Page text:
We city dwellers might not realize it, but a lot of artisanal food is crafted on our doorstep. At a time when “local” is the dining watchword, the state agriculture and tourism agencies have joined with farm, winery, and dairy industry groups to launch a new edition of the Massachusetts Wine & Cheese Trails. They include 29 wineries and 18 cheese makers, and many welcome visitors to their facilities and, especially, their farm stores.
The Central Massachusetts trail, where blue highways are about as fancy as the roads get, makes a good, if long day trip from Boston. The country roads look little changed from the horse and buggy days, a reminder that the orchards and dairy farms of the Massachusetts heartland have fed the Bay State for centuries.
Ten-year-old Hardwick Vineyard & Winery, for example, sits on the 1795 Giles E. Warner Farm. The Samek family is only the fourth set of owners and they cleared 150 acres to plant the vineyards and build the winery.
“We used the trees for the barn,” explains co-owner Jenn Samek-Lutkus. “We had a portable sawmill brought in and they cut the timbers on site. It’s all mortise-and-tenon construction — not a single nail.” The 5,000-square-foot facility houses everything from fermentation tanks to the aging cellar to a spacious second-floor tasting and sales room.
Using hardy Finger Lakes rootstock, the Sameks planted 10 acres in French-American hybrid grapes to make six wines. Jenn, her husband, and her parents hand-pick all the estate grapes. The Giles E. Warner, a dry wine fashioned from Seyval grapes, is the closest to a classic European wine. Sweeter wines made from Catawba, the foundation grape of the country’s 19th-century wine industry, are popular, but the best seller is a blend of grape wine with cranberries from a nearby dry bog. Called Massetts Cranberry, its sweet-tart profile complements Thanksgiving dinner well.
Just six miles away on beautiful back roads, Robinson Farm has milked cows for 120 years. Ray Robinson and his wife, Pam, grow organic vegetables and sell grass-fed beef and raw milk from the 40-cow herd. In 2006, they began to consider cheese-making as a way to escape the thin margins of traditional dairy farming. “I’ve always been fond of Swiss cheese,” says Ray, “and once we had the name ‘Robinson Family Swiss,’ we were on our way.” Punning name aside, Ray notes that “there are a lot of good farmstead cheddars. We needed to do something different.” They took classes and began trial efforts.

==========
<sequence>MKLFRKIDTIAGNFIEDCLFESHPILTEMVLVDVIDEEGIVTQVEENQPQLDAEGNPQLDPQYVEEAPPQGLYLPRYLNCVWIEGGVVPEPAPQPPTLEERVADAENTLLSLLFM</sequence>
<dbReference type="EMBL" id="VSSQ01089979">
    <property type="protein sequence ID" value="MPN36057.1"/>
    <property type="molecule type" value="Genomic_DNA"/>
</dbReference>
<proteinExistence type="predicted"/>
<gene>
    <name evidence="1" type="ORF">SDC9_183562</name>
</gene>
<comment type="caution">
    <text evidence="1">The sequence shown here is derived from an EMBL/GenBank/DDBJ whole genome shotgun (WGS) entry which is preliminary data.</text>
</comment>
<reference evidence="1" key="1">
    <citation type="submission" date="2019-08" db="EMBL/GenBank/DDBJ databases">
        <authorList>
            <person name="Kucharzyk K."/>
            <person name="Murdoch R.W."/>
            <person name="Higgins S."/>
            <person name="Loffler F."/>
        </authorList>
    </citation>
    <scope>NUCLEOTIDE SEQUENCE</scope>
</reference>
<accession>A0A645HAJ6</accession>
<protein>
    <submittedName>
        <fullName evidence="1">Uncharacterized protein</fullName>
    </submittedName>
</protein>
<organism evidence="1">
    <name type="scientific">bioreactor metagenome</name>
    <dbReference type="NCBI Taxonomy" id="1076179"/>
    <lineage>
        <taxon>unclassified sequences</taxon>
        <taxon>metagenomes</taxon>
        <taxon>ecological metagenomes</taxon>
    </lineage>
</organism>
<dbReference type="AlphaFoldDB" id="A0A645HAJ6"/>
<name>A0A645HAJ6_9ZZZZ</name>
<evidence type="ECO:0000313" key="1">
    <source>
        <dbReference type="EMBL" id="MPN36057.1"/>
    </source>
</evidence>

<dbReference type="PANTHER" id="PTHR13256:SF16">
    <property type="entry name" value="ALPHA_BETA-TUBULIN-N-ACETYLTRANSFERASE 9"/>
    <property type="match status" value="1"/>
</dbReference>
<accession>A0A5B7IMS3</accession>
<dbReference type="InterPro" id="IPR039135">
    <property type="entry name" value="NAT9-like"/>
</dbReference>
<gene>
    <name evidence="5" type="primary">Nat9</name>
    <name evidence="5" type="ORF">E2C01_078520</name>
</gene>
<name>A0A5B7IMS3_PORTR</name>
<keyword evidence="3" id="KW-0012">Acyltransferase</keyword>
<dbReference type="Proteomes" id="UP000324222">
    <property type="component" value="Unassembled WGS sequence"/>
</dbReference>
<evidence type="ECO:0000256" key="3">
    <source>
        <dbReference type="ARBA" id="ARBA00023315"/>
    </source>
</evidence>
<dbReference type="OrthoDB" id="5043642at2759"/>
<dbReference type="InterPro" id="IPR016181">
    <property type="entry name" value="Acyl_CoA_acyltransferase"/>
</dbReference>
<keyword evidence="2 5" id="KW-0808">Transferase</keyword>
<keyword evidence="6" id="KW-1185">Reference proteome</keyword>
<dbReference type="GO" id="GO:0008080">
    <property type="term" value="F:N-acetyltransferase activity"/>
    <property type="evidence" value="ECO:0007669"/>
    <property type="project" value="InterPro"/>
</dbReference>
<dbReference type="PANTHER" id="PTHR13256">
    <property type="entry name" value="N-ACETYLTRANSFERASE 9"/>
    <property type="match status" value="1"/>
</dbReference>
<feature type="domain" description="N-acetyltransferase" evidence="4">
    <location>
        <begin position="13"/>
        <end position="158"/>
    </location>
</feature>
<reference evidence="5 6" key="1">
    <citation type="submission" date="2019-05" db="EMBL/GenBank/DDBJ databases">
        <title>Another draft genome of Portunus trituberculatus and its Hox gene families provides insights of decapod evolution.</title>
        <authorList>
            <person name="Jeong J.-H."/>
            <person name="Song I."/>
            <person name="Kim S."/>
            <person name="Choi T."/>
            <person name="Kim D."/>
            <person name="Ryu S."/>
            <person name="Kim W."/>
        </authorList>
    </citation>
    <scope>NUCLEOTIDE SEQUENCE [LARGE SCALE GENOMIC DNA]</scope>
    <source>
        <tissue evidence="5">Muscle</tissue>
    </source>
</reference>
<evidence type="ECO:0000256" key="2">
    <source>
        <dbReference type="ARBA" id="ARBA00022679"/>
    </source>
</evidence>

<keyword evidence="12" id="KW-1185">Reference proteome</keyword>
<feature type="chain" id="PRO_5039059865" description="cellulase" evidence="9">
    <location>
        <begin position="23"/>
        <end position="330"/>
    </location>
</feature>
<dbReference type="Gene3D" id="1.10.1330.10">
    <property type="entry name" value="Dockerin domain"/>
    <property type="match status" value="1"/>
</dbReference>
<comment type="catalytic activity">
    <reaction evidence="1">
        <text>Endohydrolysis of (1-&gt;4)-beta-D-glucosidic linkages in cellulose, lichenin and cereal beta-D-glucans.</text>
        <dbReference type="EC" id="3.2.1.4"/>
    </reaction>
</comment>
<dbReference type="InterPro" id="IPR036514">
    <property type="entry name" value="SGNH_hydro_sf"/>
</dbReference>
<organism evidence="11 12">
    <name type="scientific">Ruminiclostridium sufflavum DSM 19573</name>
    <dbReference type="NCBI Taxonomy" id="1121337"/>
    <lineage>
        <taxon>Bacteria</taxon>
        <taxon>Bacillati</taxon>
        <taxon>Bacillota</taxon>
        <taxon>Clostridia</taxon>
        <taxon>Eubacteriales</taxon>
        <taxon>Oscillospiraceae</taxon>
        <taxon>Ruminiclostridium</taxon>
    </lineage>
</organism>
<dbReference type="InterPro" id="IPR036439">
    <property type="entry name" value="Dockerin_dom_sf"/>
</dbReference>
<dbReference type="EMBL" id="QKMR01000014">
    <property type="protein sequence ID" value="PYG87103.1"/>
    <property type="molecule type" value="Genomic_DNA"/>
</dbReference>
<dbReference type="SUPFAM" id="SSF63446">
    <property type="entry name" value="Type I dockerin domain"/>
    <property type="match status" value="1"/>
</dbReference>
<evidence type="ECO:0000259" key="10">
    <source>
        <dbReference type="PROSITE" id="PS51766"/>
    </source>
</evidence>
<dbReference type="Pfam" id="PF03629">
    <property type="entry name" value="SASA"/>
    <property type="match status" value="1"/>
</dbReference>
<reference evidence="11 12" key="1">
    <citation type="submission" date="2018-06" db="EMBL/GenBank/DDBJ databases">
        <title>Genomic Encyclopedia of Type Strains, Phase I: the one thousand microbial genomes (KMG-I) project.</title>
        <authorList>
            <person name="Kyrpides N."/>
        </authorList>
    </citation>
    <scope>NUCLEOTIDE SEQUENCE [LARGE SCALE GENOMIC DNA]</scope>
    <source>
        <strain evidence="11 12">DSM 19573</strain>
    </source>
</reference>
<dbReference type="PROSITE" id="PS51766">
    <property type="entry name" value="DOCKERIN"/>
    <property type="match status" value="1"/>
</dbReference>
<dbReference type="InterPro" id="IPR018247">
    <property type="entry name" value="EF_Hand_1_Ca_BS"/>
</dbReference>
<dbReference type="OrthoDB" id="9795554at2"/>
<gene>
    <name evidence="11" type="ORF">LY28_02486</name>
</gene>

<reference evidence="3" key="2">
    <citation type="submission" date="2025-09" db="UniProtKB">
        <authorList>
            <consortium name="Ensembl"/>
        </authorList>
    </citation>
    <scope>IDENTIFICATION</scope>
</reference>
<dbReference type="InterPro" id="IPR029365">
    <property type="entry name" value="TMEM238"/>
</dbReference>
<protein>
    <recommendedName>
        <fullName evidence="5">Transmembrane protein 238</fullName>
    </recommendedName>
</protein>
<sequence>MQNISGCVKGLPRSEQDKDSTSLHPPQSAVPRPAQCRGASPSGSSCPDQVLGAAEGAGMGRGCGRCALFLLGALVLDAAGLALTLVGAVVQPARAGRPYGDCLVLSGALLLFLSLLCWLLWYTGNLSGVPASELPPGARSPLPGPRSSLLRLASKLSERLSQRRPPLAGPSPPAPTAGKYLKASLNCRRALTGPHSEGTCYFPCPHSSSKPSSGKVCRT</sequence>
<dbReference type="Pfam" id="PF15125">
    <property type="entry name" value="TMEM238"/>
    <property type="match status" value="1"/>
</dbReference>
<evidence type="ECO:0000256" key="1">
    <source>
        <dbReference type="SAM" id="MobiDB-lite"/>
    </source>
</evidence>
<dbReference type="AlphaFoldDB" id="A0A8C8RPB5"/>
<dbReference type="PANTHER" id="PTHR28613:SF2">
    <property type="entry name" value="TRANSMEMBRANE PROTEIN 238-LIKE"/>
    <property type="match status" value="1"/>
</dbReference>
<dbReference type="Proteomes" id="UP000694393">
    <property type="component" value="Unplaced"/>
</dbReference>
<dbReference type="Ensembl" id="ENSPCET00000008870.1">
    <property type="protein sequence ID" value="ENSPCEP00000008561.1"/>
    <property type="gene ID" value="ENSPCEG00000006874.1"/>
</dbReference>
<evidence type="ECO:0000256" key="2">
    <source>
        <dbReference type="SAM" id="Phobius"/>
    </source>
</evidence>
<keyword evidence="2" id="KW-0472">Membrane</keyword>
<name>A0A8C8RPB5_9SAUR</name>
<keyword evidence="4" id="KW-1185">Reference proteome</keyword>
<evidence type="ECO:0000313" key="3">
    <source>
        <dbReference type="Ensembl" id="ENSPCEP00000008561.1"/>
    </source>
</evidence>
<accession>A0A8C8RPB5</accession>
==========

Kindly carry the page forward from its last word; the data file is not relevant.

“We practiced in the kitchen,” says Pam. “Then we graduated to the laundry room, and then to the milk room.” By July 2010, the Robinsons were making cheese for sale. The raw milk is piped warm from the milking parlor to the Dutch cheese vat and ultimately is pressed into round forms that yield 22-pound wheels. Aging varies from three to nine months, depending on the variety. In all, the Robinsons produce about 15,000 pounds a year.
In addition to the Swiss-style cheese, you can sample Tekenink Tomme (a rustic, sharp alpine style), the complex Prescott (a nutty Comté style), A Barndance (a buttery homage to French Abondance), and Hardwick Stone (an American brick style). Around Thanksgiving the Robinsons expect to release their first wheels of semisoft Taleggio-style washed-rind cheese. Cheeses are available from a few refrigerators in the anteroom of the cheese-making facility.
By comparison, the store at Smith’s Country Cheese in Winchendon is one-stop country gift shopping, with decorative items as well as food products from other farms. Owner Dave Smith was a pioneer in Massachusetts farmstead cheese when he began making Gouda-style wheels from the milk of his Holstein herd in 1985. Now the company is one of the best established in the Commonwealth, and its farmstead Gouda, cheddar, and Havarti-style cheeses are sold in grocery stores, natural food shops, and most of the state’s wineries.
But going to the source lets you see how the cheese is made. Call in the morning to check whether production is scheduled that day. If you miss the live action, a video at the entry details the process. The factory store sells the whole line of cheeses, including plain, aged, and smoked Gouda, and the relatively new and well-received chipotle-rubbed Gouda. Bargain hunters favor the bags of Gouda trimmings, which are perfect for making fondue.
Crystal Brook Farm is located in Sterling, the onetime heart of Bay State dairy country. “I’ve owned the farm since 1985,” says Eric Starbard. “My great-grandfather bought it in 1920. He milked cows all his life. I milked cows for 20 years before I switched to goats.” He and his wife, Ann, bought their first herd of dairy goats in 1998, and within a few years the goats had displaced the cows. Continued...